Monday, March 10, 2014

What to Expect from Your Travel Assignment Housing

By Aaron J. Moore, MSN, RN-BC, travel nurse expert

I get many questions about what to look forward to when it comes to the housing provided by most travel nurse companies.  It can vary from location to location and you always want to double-check; don’t assume too much based on past assignments or what other travelers may tell you. 

But if you choose the company-paid housing over the housing stipend, there are some basics that you can expect to find in your new digs.  Other things may be negotiable.

Where your housing might be

Many travel companies have staff members whose only job is to locate and contract housing for travelers.  Depending on your assignment location and your agency, there may be multiple places to choose from or just one.  

Some locations seem to cater to travel nurses, like the apartment I had in San Diego, Calif., when it seemed like every traveler lived in the complex I did.  I actually liked it because you got to know people quickly and could carpool to work.

Generally a travel nurse company will put its workers within a reasonable driving distance from work.  However, this can be anywhere from right down the street to a 30-minute drive in traffic, so make sure your agency knows your preferences and how you plan on commuting.  If you are planning on public transportation, for instance, make sure they don’t house you out in the suburbs.  If you let them know in advance they can work with you to accommodate your needs. 

When I traveled to New York I passed on the car allowance to be housed in the city instead of the suburbs.  It was well worth it and in reality most people use public transit there.  Public transit can be your friend in a new city.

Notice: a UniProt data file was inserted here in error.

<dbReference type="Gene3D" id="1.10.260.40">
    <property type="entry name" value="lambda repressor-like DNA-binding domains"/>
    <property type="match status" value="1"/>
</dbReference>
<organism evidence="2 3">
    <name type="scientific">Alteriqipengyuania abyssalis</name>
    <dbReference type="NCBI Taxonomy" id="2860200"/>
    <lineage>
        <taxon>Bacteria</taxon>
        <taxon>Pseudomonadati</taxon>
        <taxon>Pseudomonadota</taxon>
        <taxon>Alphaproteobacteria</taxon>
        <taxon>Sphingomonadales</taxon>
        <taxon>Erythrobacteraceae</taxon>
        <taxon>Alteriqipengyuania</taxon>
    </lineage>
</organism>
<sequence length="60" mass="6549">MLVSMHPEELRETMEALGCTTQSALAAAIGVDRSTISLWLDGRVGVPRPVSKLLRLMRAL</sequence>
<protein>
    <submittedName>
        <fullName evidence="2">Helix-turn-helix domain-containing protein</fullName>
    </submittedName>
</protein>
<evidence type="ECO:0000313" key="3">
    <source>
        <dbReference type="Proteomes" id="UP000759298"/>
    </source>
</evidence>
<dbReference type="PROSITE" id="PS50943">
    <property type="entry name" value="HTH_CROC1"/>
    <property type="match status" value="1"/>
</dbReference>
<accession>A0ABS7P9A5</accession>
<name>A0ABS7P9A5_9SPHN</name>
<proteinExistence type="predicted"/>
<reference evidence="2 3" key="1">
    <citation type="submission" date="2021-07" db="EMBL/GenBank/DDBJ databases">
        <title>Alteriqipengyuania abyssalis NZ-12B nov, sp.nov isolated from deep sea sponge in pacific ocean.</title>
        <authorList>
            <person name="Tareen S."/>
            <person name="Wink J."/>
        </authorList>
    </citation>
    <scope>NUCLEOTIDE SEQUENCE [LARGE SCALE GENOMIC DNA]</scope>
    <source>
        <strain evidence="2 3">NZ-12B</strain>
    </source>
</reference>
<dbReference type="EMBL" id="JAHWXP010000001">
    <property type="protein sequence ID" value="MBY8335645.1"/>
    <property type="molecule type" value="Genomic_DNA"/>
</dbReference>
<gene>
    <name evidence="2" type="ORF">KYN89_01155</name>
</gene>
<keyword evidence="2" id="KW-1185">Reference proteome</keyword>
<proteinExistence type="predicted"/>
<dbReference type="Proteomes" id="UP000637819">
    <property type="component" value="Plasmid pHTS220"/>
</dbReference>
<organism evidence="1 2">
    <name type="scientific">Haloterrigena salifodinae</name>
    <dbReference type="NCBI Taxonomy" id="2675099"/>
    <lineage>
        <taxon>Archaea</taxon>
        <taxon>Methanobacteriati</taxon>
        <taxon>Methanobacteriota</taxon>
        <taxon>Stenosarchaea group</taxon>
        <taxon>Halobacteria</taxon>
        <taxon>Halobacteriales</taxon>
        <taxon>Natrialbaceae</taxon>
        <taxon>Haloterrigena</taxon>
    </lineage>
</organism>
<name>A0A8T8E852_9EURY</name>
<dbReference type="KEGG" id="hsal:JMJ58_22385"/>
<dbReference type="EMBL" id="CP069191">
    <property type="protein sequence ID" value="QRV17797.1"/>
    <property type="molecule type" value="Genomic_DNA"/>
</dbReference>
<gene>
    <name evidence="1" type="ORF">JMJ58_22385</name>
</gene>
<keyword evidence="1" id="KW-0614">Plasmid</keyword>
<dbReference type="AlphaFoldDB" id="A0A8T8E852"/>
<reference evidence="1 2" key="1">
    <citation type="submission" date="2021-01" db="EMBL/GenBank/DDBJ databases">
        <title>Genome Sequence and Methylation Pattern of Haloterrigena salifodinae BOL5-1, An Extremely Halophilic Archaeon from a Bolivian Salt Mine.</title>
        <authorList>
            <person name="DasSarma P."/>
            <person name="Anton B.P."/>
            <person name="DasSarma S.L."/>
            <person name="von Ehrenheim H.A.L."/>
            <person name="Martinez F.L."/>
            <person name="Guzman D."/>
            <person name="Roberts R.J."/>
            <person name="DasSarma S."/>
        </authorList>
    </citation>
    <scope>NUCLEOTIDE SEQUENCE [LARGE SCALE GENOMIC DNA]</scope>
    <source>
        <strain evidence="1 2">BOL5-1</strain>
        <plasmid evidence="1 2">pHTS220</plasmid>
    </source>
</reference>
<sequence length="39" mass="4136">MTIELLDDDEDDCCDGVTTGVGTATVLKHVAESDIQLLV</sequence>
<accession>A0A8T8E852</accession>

What your lodging will likely include

Most travel nurse accommodations are private apartments with a single bedroom, or they might be a studio or loft-style housing in some areas.  A few companies may ask you if you would like to share a two-bedroom unit with a roommate, but this should be negotiable.  If you plan to bring along family or friends, you can also ask about larger accommodations that may be available at additional costs.

Agencies generally advertise that their housing is “furnished,” but make sure you know what that includes. In every apartment (or hotel) I stayed in I was provided with some basic furnishings and household items.  I always had:

  • A bed and dresser with drawers
  • A couch and chair and some side tables 
  • I usually had a kitchen table and chairs, too, depending on the size of the apartment.
But that is where the standardization ends.  A TV, microwave, and vacuum were always negotiable. 

Some of my places came with your basic kitchen attire (pots, pans, and serving apparatus for four).  But I learned to bring my own cooking stuff and then buy plates at the local thrift store and re-donate them before I left.  If plates and such were there when I moved into my new place, I considered it a bonus!  You normally need to bring your own bed and bath linens, as well.

If you are not sure what to expect, always check with your recruiter or housing representative.  And don’t forget to ask about things like:
  • Pets – many apartments allow them but some don’t, so make sure your agency knows upfront if you are bringing a pet with you
  • Parking and storage
  • Recreation facilities (some complexes have pools, gyms and more)
  • Laundry facilities
  • Nearby services, public transit, etc.
Overall, I was always impressed with my housing, and considered it all a part of the adventure that is travel nursing.  So pack you things and get ready to expand your career as a travel nurse.


Do You Have a Question About Travel Nursing?
Submit a question to Aaron, our travel nursing expert, today.
Or apply now to get started on a travel nursing assignment.


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